Food,  learning

Learning Fractions the Banana Bread Way

Last week bananas were piling up on my kitchen counter. It was quickly becoming a DEFCON “EWWW” situation.

I needed to bring resolution to the predicament ASAP because I really, really don’t like to waste produce.

Enter my favorite banana bread recipe which uses 4 bananas. Not a problem! I had 6 bananas. I was going to leave the other two bananas sitting there all lonely and forlorn on the counter when I realized I didn’t have to waste them. I could make a batch and a half of banana bread because I’m good with fractions.

I went to public school, folks.


I know what you are thinking. “Annisa, this is starting off as a pretty lame story. Why are you even writing about this? This isn’t a big deal.”

To which I say, “if you only knew what I DON’T write about.”

It is a big deal (to me) because one of my kids is learning fractions. Also known by my third grader as the END OF THE WORLD.

I didn’t know math could be the root of so much melodrama.

I learned the hard way that my child is learning fractions before basic division. In other words, explaining fractions using the dirty word “division” pushes the child’s “FREAK OUT RIGHT NOW” button.

It does beg the chicken and the egg question. Which should you learn first?

If I was a really clever mom, I would have baked the banana bread WITH my child and talked about how I was increasing the recipe using fractions.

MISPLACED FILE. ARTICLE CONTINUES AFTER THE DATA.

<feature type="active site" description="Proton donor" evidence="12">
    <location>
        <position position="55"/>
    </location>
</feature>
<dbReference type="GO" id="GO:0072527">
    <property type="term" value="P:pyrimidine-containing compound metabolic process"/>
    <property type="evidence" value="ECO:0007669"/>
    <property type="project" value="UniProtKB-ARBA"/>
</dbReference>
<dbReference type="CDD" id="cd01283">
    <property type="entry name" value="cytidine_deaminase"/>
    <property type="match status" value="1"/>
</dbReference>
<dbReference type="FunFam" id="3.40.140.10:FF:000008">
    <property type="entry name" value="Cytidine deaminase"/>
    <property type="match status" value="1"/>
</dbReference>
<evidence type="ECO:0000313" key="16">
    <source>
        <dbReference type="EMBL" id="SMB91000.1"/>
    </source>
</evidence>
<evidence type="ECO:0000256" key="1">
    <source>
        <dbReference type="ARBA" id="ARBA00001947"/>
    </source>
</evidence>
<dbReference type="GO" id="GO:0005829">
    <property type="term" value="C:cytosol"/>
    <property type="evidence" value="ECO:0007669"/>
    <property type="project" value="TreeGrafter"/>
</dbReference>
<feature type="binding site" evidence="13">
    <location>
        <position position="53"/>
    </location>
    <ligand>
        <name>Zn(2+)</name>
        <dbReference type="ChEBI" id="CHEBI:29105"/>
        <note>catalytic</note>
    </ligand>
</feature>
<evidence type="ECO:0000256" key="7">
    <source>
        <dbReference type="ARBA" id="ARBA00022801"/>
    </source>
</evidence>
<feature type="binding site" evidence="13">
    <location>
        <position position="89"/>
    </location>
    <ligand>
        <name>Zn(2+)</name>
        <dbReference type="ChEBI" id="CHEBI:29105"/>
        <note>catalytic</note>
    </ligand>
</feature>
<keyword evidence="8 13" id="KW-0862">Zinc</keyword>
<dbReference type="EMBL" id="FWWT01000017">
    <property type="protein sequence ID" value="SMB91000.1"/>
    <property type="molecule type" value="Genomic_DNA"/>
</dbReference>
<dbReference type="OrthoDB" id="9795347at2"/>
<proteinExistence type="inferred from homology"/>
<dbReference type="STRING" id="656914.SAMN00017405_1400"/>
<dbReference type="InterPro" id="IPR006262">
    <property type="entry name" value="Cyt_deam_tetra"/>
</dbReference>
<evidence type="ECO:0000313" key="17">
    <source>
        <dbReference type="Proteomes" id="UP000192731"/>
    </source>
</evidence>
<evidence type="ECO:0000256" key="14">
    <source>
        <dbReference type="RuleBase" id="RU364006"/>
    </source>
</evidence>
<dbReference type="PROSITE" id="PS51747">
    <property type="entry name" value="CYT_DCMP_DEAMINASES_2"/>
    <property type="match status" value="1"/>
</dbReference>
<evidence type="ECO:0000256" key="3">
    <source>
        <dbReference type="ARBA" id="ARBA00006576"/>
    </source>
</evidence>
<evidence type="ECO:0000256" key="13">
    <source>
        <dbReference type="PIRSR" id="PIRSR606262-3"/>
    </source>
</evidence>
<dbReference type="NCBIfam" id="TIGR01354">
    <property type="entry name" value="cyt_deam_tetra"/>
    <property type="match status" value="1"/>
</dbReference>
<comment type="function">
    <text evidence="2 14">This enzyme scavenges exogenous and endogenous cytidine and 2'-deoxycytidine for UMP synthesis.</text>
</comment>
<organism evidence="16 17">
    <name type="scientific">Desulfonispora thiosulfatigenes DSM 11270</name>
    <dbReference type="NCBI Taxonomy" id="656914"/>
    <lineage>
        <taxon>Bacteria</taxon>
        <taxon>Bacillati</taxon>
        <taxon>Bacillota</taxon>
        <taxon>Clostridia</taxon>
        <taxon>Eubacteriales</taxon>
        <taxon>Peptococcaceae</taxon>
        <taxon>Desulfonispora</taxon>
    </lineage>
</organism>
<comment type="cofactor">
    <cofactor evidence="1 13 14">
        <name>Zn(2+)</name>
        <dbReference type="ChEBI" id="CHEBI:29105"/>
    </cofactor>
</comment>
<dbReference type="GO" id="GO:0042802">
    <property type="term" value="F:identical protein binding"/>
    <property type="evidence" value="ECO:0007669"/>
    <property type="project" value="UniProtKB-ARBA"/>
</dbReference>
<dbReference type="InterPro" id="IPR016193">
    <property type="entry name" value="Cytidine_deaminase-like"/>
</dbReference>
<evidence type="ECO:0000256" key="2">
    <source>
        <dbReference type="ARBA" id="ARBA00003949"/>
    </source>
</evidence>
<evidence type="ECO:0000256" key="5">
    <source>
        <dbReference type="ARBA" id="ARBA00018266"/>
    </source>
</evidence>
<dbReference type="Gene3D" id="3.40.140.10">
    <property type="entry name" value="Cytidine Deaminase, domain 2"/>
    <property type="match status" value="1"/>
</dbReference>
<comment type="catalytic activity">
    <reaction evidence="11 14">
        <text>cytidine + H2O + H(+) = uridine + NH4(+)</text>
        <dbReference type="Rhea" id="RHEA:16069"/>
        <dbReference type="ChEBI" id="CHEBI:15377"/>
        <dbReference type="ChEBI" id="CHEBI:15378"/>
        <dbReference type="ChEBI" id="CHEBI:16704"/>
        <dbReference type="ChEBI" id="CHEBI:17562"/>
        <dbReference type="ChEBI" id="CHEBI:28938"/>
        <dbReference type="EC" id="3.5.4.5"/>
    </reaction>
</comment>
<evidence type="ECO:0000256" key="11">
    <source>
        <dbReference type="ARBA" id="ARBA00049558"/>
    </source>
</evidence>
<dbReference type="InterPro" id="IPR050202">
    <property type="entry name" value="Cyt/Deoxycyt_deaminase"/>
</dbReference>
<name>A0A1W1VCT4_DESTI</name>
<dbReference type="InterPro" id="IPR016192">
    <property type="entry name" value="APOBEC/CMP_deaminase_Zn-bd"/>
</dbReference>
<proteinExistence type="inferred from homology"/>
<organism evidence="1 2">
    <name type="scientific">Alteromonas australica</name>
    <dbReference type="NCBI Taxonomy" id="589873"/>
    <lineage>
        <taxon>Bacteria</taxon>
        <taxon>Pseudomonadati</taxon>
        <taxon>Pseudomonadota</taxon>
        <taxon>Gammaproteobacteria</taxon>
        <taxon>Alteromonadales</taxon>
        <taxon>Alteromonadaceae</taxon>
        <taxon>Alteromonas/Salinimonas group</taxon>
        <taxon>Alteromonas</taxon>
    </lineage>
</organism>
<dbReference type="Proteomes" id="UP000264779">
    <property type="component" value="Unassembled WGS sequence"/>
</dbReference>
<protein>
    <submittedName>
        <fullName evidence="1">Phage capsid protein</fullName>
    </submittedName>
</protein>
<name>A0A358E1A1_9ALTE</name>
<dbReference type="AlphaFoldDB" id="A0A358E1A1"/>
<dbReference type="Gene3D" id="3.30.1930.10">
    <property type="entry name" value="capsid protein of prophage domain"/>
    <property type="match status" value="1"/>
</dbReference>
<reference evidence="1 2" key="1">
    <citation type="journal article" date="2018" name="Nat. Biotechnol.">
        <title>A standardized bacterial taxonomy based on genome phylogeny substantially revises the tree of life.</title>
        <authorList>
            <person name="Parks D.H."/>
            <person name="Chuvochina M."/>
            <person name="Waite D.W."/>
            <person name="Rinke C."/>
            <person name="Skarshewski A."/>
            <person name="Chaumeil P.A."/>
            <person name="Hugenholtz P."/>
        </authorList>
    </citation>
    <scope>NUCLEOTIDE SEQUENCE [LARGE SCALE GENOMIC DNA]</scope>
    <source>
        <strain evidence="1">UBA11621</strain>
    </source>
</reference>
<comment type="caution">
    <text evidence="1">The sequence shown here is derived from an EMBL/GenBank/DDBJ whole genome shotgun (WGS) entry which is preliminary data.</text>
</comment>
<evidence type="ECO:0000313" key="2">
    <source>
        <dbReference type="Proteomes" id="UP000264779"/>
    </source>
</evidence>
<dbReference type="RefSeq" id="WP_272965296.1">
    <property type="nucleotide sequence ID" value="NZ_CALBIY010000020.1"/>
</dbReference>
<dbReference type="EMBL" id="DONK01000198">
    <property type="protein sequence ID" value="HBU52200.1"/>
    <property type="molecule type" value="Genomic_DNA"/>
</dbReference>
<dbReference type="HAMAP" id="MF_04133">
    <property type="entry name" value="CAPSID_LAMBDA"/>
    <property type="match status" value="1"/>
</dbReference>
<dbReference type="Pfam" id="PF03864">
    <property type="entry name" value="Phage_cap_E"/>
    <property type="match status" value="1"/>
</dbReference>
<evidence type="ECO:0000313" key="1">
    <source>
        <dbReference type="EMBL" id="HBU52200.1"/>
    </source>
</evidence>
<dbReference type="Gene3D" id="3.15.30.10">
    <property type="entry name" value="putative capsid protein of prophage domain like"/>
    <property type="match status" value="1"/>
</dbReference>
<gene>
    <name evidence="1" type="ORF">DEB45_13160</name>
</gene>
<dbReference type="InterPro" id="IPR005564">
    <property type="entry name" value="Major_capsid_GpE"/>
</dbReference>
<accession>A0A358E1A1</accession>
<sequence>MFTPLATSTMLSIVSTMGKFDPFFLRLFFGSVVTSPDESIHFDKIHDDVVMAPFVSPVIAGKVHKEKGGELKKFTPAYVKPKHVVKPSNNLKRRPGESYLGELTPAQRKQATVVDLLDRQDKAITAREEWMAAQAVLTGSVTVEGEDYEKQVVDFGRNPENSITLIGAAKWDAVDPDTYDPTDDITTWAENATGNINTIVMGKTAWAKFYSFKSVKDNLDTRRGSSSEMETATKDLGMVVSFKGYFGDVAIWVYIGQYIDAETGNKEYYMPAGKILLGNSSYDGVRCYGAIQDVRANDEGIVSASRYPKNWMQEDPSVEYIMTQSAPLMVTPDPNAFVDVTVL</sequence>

I’m not that clever and I had already started baking when I realized this would be a really good “Project Based Learning” lesson.

I came up with a way to save the lesson though. I divided (there’s that dirty word again) the batter into small ramekins instead of putting it all into a loaf pan. See where I’m going with this?

During snack time that day, we had a fantastic, hands-on discussion about fractions.

“If you eat 1 banana bread that equals 1/6 of the total.”

“If we eat 3 banana bread ramekins, that equals 3/6. 3/6 is also known as 1/2.”

“If we have 6 whole banana ramekins, that can be written as 6/1 or 6.”

And so on and so forth. I daresay there was learning occurring without the children even realizing what was happening. You know if I would have slapped another worksheet in front of the kid all holy hell would break loose.

And that would just be my reaction.

Because we did have a legitimately awesome discussion about fractions during snack time, I decided that was enough extra math for the day.

Mommy was exhausted.

I really think “Learning Fractions the Banana Bread Way” is going to catch on in academia. Aren’t you happy to have gotten in on the ground floor of this trend?

Free Learning Resources:
My Favorite Banana Bread Recipe
Khan’s Academy: Explaining Whole Numbers as Fractions

Thanks for coming by today! Here are other posts you might enjoy or find helpful or will help you procrastinate. 🙂

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